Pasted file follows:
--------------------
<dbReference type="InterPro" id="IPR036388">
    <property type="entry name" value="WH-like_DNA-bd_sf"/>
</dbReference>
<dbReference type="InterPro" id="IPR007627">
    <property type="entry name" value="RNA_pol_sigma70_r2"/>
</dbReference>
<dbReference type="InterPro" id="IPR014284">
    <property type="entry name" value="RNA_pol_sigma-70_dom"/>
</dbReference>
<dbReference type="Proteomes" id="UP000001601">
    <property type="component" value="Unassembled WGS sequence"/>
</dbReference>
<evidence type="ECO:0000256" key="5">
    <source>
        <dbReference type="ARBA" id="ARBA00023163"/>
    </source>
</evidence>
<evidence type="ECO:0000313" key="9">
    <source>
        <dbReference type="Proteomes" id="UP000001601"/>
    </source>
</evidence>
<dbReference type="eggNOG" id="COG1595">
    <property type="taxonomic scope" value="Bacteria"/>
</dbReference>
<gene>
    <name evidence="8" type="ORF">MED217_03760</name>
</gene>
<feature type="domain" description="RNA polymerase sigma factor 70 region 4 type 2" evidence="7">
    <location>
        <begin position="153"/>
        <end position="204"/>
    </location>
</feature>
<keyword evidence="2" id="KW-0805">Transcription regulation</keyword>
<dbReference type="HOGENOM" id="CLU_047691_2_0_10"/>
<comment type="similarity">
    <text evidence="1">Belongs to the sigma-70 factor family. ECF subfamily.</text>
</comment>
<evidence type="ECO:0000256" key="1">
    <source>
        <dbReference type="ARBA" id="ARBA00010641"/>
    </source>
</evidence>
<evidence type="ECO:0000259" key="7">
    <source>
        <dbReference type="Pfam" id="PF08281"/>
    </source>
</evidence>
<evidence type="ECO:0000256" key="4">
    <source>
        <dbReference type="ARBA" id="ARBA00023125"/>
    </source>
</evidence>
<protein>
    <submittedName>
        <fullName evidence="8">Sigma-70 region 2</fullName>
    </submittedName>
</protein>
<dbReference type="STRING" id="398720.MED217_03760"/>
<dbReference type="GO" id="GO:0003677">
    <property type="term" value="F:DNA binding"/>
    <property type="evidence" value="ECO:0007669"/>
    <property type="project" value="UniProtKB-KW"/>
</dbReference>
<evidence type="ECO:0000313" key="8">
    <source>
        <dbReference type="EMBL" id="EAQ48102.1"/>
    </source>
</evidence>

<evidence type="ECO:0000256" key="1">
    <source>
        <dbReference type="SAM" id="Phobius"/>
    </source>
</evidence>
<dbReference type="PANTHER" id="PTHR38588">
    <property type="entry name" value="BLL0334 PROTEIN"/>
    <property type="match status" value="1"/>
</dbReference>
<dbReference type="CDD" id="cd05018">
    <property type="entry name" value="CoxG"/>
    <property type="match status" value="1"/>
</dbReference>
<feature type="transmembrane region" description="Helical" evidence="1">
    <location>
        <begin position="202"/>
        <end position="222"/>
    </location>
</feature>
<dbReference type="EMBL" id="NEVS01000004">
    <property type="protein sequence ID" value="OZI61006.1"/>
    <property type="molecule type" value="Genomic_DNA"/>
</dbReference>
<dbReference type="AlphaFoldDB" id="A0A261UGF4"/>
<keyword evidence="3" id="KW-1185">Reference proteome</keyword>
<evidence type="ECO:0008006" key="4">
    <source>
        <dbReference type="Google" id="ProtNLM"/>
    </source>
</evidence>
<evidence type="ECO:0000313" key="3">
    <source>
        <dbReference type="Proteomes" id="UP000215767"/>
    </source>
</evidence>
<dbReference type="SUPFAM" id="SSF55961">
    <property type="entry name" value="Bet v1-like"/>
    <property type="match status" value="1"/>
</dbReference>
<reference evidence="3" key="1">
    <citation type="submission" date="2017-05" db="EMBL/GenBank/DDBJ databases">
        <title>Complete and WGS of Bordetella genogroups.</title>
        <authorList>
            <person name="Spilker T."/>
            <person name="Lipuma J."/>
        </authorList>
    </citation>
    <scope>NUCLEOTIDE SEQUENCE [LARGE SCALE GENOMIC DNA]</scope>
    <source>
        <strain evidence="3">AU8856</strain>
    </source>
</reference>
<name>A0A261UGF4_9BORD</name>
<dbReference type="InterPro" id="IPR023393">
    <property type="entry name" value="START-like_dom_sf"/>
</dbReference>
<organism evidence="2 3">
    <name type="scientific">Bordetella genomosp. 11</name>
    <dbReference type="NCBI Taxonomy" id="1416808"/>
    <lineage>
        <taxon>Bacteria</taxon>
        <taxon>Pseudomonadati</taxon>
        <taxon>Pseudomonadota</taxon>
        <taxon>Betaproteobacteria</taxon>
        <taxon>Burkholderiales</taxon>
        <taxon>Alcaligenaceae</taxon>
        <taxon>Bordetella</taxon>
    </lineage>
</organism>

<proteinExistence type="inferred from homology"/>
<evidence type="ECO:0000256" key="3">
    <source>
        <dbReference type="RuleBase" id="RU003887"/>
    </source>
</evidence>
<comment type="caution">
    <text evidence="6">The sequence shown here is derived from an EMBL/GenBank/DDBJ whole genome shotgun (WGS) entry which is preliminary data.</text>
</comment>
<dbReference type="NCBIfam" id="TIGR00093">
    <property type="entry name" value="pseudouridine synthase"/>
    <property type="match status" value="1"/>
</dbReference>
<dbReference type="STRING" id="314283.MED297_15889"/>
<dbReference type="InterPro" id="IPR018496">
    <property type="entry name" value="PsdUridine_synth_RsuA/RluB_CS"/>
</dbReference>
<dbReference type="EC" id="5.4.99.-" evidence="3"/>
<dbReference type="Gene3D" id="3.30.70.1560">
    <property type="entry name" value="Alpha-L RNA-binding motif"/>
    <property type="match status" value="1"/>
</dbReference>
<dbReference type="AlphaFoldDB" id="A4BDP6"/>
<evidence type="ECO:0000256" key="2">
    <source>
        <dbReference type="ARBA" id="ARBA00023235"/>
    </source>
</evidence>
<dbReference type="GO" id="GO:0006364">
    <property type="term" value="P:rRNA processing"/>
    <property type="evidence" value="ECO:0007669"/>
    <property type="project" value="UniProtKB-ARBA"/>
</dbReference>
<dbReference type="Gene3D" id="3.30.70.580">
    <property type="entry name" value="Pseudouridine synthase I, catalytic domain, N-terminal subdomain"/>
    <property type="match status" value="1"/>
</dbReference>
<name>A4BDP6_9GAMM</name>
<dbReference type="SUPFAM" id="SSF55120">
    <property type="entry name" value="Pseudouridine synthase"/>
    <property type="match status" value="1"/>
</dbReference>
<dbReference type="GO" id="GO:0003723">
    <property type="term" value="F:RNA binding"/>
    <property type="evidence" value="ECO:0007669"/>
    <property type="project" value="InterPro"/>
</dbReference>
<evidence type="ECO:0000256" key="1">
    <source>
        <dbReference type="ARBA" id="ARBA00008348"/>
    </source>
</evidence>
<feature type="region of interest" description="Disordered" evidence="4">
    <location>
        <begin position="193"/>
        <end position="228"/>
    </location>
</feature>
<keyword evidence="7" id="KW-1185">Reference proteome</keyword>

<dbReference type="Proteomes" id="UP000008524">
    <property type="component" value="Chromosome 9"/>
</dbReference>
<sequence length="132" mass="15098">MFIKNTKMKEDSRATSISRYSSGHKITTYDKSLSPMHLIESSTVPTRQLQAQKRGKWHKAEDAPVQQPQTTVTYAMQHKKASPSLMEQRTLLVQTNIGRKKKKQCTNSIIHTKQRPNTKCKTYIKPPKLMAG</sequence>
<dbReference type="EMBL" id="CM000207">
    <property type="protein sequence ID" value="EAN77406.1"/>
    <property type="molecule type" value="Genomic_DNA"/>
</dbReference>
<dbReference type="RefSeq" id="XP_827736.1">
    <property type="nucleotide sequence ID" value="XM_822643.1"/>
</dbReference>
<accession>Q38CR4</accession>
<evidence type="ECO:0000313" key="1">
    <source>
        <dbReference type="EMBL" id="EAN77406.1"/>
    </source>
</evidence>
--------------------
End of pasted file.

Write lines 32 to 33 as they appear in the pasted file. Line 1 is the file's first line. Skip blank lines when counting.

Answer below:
        <end position="204"/>
    </location>